THE BLOG
01/19/2009 05:12 am ET Updated May 25, 2011

Hedge Funds as Victims?

The Madoff (alleged) mega-scam is ruining lives worldwide. The tales of loss seem too widespread to be caused by one man. Yet, we know from history that it takes only one depraved or greedy sociopath to destroy millions. The individuals, widows and pensioners who lost their money deserve tremendous sympathy. But the hedge funds and other "sophisticated investors" who invested with Madoff should reserve a little blame for themselves.

Blame the victim? In the case of the hedge funds, yes.

Hedge fund are required to carefully investigate their potential investments. When a "fund-of-funds" farms its money out to another manager, a few simple questions are due diligence 101. The first question for any hedge fund parking its money with an outside manager should be: Is this manager's money held by a separate, independent custodian? In Madoff's case the answer was apparently "no" and the hedge fund should have run--not walked--the other way. Reportedly, Madoff owned and operated his own brokerage firm to hold client assets. This is questionable and unusual. It's not just a red flag but a neon billboard.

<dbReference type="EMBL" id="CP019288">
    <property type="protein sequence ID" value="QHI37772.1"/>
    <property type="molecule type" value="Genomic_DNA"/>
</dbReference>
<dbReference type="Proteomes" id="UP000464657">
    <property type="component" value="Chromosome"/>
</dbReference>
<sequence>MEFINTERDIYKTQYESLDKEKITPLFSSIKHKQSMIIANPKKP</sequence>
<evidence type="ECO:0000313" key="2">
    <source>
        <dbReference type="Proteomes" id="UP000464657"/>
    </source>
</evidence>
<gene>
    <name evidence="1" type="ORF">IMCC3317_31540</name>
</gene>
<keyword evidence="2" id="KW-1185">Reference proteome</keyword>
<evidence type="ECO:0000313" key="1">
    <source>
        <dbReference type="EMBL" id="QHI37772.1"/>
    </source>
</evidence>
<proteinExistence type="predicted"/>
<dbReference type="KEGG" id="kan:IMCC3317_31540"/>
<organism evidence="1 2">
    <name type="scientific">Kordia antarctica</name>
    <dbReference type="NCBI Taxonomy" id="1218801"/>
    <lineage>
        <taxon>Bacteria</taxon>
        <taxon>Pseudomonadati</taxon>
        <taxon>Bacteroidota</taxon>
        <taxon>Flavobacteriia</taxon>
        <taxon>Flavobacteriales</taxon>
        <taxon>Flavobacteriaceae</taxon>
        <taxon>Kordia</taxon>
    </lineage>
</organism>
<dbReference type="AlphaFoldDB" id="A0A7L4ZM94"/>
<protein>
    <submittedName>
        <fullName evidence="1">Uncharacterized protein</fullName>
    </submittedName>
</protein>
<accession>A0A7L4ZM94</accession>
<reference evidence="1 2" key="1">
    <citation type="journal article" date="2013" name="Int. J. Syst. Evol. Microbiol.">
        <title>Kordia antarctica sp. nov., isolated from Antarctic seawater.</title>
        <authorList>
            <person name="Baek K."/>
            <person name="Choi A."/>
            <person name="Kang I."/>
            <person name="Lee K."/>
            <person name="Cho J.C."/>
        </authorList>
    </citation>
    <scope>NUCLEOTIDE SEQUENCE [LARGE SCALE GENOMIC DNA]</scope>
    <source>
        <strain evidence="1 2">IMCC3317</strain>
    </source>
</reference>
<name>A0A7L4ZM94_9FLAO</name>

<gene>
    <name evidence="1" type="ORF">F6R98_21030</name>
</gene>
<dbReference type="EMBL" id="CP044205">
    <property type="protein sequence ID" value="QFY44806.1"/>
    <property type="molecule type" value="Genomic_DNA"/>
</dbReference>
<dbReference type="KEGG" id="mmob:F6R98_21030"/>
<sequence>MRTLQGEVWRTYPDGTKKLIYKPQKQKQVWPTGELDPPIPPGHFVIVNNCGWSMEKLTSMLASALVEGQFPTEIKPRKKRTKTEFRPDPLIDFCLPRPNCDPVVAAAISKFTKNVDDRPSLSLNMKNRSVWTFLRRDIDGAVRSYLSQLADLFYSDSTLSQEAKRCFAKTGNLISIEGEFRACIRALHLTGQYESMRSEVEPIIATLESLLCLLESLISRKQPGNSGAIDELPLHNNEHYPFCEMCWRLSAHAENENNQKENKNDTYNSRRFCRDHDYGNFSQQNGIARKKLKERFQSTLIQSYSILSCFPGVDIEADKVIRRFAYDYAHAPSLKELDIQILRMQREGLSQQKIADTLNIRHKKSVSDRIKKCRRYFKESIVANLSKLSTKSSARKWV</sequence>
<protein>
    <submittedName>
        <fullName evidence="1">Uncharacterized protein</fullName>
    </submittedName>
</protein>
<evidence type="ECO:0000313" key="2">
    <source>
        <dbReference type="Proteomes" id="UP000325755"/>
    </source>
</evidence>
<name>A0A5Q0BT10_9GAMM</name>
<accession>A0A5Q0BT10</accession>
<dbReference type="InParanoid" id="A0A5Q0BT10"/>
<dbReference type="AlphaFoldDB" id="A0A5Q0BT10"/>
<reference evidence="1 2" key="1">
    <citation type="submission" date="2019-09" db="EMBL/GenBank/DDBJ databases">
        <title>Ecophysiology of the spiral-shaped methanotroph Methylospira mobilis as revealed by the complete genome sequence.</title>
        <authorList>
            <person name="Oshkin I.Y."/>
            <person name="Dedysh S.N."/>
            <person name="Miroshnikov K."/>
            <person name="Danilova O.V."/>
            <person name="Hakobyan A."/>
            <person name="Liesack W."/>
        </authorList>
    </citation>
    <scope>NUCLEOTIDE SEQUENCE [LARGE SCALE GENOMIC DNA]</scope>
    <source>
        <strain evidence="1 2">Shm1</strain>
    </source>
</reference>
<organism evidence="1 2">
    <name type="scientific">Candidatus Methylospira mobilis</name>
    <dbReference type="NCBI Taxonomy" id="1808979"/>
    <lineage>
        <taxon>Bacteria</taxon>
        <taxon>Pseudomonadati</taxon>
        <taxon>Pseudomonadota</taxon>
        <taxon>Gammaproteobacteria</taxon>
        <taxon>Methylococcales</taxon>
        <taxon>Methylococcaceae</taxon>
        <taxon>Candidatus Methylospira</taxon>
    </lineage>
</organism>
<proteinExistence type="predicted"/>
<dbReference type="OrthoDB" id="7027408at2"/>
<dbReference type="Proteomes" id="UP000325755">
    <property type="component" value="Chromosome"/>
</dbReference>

I run an SEC registered investment advisory firm. We operate an investment fund and separate accounts. All of our client brokerage assets are held securely at Charles Schwab & Company, an independent custodian. Any improper activity or disbursements from individual accounts could easily be spotted by both the client and the custodian. This division between management and custodian provides great security and constitutes the industry standard. When custody and management are appropriately split, it would be extremely difficult--if not impossible--to run a Ponzi scheme.

Maybe it's time to prevent funds-of-funds from giving money to managers who hold custody. Or perhaps we should change the law to prevent managers from having custody of client assets. Either way, the hedge funds that went with Madoff--knowing the man entrusted to manage the money was also apparently holding it--didn't ask the right question. Or didn't listen to the answer.